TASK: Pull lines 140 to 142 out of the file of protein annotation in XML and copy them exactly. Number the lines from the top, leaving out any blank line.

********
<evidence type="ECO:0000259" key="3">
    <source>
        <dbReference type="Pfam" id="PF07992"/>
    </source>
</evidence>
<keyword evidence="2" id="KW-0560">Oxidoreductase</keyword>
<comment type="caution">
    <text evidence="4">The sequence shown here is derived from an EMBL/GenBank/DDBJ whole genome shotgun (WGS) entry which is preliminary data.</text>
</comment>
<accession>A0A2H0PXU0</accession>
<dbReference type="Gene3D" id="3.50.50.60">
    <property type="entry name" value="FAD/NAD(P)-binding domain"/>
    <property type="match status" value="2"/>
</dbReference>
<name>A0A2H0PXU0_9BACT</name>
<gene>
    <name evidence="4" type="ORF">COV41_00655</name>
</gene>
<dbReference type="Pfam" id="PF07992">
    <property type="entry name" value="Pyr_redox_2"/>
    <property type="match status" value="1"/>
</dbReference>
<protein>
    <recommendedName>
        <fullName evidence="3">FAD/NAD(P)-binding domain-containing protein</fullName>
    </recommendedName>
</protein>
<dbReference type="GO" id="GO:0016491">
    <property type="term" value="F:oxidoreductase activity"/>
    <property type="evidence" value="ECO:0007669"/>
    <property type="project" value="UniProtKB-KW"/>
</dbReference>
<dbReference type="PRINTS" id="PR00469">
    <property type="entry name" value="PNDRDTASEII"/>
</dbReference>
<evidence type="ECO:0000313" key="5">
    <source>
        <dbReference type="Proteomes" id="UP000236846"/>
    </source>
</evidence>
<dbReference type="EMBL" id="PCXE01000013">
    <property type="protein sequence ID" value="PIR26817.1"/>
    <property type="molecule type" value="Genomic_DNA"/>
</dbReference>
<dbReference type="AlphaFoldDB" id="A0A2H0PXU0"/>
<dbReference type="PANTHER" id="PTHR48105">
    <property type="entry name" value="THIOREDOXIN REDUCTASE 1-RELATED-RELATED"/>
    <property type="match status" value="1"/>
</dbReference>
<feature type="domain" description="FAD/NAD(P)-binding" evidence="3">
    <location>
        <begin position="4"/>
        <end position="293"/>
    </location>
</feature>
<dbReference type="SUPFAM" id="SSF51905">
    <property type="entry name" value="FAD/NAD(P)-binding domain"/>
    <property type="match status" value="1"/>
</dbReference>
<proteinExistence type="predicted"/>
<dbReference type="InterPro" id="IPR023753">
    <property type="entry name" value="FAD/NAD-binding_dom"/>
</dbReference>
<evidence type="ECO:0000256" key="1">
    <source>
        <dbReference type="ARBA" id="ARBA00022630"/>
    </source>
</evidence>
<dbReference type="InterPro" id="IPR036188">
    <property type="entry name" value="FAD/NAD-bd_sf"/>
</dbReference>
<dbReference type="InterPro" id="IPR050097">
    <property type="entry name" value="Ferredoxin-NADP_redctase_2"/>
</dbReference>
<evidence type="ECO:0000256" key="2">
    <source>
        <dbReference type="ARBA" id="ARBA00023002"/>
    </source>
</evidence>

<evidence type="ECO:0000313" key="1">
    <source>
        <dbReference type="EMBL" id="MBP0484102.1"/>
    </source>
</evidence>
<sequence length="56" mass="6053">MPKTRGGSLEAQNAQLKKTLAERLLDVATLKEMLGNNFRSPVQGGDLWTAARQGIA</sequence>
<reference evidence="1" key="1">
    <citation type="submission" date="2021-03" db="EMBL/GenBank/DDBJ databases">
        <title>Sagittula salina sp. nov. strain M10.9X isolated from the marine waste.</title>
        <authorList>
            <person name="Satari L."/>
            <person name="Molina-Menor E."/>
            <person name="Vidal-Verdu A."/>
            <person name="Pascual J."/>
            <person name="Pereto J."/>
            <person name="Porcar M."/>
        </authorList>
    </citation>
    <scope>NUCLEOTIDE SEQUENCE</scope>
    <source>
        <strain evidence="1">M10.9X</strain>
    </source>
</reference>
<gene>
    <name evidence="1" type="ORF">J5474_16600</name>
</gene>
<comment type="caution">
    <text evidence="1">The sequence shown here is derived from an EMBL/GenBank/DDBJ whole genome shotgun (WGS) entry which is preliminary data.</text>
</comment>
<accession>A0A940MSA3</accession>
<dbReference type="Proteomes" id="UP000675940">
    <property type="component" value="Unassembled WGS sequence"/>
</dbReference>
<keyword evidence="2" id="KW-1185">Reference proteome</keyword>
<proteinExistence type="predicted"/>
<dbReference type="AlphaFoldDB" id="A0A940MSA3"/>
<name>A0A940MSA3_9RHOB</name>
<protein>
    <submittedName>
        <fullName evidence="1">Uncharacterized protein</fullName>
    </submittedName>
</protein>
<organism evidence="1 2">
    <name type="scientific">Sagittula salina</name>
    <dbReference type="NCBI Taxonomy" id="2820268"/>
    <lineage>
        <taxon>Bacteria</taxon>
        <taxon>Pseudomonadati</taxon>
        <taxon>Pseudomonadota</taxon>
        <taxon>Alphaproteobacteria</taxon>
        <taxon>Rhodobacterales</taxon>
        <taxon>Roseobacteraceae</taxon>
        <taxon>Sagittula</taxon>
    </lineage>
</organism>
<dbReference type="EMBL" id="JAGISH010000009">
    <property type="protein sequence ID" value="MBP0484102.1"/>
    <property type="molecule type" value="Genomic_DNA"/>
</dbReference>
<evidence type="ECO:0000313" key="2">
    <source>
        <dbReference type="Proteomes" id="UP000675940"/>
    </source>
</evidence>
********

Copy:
    <source>
        <dbReference type="Proteomes" id="UP000675940"/>
    </source>